Atlanta Thousands of marchers joined icons of the civil rights movement Saturday morning in the streets of Atlanta to commemorate the 40th anniversary of the Voting Rights Act and to build support for extending protections from that bill.
"Keep hope alive: Extend the Voting Rights Act," chanted Jesse Jackson, president of the Rainbow/ PUSH Coalition and a march leader. He was joined by former Atlanta mayor Andrew Young, Rep. John Lewis, D-Ga., and Rev. Joseph Lowery, the former president of the Southern Christian Leadership Conference.
The landmark law, several sections of which are set to expire in 2007, helped transform U.S. politics and led to rising numbers of minorities being elected to govern. But some conservatives have suggested that parts of the law are no longer necessary, especially the section that requires nine states and parts of several others, mainly in the South, to seek federal approval of voting rules changes. That section also mandates that states draw minority-controlled congressional districts if black and Hispanic voters dominate certain residential areas.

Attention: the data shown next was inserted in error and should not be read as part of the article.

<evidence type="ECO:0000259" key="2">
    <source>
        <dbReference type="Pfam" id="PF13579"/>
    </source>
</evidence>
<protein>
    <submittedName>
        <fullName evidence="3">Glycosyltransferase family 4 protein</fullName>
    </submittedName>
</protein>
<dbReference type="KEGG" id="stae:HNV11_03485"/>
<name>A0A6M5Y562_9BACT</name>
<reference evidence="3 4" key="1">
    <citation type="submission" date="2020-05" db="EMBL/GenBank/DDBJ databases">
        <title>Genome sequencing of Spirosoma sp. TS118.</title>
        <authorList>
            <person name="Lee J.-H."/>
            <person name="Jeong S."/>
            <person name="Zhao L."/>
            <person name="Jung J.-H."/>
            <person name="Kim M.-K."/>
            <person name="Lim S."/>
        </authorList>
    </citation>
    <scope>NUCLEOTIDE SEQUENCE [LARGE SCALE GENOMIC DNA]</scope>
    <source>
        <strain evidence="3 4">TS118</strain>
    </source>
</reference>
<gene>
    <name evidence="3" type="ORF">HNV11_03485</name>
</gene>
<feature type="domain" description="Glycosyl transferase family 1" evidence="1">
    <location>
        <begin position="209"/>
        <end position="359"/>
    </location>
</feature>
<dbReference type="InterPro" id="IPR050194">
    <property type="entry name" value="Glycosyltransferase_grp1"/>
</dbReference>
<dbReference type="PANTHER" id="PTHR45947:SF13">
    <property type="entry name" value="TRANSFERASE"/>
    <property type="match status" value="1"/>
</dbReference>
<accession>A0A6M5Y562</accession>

"Many people have died for us to have the right to vote. We can't lose that," said Carolyn Chester, 42, who works at an assisted-living facility in Baltimore and came to Atlanta by bus with a group sponsored by the Service Employees International Union.
The commemoration of the act was attracting attention elsewhere Saturday. Lewis, who was a key leader of the civil rights movement in the 1960s and participated in a 1965 protest in Selma, Ala., in which state troopers attacked marchers as they sought to cross the Edmund Pettus Bridge, gave the Saturday Democratic radio address on the topic.
"We were beaten, tear-gassed and trampled by horses on that bridge," Lewis said. "We paid a price, but that's what it took to bring voting rights for people of color in America. The events of 'Bloody Sunday,' as it came to be known, aroused the conscience of the nation" and led to the passage of the Voting Rights Act.
He noted that there are 81 members of Congress of African American, Latino, Asian and Native American descent, and thousands of minorities in elected offices across the country.
"Our democracy depends on protecting the right of every American citizen to vote in every election," Lewis said. "We must honor the legacy of all who died in the struggle for civil rights."